Barriere Secondary Physics 11 students on Oct. 9, being instructed by RCMP in how to measure the coefficient of friction of the road by doing drag tests using a test sled with a measured mass and a pull scale.  (Barriere Secondary photo)

Students at Barriere Secondary tasked to do drag tests

Barriere Secondary School (BSS) reports that on Oct. 9, police officers from Barriere and Clearwater detachments and students enrolled in Physics 11 at BSS were challenged to find the speed of a Crown Victoria police cruiser before it applied the brakes and came to a skid.

Members of the RCMP ran four different skid tests where the cruiser was brought up to speed and then the brakes were applied. In the first two tests, the anti-lock braking system of the cruiser was used and, in the subsequent two tests, the ABS was deactivated resulting in a longer skid.

Students were then tasked to measure the coefficient of friction of the road by doing drag tests using a test sled with a measured mass and a pull scale.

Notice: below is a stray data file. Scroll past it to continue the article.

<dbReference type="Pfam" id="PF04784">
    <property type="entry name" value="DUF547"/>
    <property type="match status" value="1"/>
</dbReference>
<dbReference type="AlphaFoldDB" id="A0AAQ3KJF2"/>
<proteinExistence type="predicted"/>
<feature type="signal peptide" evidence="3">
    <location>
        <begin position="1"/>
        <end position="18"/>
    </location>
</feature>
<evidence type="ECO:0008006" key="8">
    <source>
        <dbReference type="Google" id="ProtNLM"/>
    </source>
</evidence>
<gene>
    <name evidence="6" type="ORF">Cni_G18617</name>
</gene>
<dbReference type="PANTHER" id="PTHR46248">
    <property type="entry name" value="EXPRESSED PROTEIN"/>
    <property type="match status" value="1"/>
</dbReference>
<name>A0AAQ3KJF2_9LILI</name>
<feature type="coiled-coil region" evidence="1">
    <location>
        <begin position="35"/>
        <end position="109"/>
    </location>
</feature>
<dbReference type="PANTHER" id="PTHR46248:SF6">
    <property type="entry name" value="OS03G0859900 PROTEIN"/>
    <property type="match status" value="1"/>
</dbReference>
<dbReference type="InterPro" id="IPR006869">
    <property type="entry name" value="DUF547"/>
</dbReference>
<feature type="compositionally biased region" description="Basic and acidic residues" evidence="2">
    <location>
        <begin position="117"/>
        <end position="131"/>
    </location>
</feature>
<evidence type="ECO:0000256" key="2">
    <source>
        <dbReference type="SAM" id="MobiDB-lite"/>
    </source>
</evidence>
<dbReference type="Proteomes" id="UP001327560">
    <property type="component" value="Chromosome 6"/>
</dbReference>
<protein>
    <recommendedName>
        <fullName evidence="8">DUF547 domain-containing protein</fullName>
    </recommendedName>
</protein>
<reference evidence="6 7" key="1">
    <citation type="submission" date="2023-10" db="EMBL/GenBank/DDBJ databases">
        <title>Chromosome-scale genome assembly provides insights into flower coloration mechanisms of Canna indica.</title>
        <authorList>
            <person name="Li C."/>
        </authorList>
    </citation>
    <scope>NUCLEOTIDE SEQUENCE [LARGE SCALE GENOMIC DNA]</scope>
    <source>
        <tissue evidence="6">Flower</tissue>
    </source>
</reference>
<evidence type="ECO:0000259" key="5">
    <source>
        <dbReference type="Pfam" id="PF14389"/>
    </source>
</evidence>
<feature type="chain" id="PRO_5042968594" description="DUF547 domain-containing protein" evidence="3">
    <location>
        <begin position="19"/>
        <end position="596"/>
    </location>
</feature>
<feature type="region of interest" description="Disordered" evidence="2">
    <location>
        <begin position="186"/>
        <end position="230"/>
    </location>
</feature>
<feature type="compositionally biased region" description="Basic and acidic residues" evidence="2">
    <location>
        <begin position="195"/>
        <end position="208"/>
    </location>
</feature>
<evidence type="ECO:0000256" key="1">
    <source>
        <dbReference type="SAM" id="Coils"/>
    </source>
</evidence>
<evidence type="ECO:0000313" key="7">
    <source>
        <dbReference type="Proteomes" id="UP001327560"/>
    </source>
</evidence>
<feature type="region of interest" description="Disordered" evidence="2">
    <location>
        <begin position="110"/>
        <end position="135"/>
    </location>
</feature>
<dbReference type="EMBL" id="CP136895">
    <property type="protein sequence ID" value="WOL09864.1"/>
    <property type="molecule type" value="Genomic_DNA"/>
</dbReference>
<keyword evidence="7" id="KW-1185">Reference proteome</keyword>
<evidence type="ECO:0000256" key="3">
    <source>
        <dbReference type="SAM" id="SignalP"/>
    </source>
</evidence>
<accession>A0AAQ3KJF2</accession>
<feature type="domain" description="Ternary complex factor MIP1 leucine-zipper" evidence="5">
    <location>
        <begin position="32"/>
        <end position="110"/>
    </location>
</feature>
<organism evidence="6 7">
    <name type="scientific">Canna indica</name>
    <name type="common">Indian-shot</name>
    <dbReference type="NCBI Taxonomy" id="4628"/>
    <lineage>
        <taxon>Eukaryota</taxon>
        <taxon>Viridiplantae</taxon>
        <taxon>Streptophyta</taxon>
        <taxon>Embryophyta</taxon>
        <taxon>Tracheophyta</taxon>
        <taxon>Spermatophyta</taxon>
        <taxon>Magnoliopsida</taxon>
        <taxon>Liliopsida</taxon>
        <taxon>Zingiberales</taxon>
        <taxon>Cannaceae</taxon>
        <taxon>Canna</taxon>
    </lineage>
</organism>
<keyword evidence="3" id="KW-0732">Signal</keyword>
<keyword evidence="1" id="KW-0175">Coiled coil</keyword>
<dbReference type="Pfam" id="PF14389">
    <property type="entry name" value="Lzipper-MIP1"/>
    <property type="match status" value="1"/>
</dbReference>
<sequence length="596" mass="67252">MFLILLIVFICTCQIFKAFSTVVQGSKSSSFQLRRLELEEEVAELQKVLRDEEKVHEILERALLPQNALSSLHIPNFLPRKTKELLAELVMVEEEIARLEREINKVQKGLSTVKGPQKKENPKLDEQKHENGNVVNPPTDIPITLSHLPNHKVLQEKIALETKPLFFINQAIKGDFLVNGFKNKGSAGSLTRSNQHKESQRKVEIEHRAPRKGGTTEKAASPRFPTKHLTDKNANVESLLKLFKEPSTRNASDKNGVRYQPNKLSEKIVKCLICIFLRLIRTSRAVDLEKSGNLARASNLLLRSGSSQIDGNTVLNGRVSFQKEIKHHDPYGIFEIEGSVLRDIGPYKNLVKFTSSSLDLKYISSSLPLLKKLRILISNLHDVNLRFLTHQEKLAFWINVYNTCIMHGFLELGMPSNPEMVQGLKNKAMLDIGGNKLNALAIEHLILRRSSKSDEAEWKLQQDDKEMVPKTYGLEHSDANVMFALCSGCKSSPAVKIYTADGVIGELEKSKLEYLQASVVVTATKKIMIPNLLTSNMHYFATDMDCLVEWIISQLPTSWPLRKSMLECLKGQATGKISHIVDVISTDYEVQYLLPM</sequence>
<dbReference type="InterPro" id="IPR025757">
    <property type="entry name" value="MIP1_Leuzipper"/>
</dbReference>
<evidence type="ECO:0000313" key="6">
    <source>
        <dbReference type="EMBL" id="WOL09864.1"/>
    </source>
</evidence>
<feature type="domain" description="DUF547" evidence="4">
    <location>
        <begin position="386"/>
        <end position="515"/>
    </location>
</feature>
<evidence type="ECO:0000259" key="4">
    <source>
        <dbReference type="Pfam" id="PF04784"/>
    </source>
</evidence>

“It was really cool to see the students, who are all fledgling drivers, realize the importance of safety systems like ABS through the lens of physics concepts such as the difference between static and kinetic friction,” said Physics teacher, Mr. Thomas Lowe. “Showing our kids how simple ideas that we learn in high-school can inspire real-life innovations is how we want to teach and learn here at BSS.”

In addition, Lowe added that it was clear that “the role-reversal of being able to tell the police how fast they were going was a huge motivator for our students.”

This collaboration between local detachments and Barriere Secondary has become a bi-annual event, coinciding with each offering of Physics 11.

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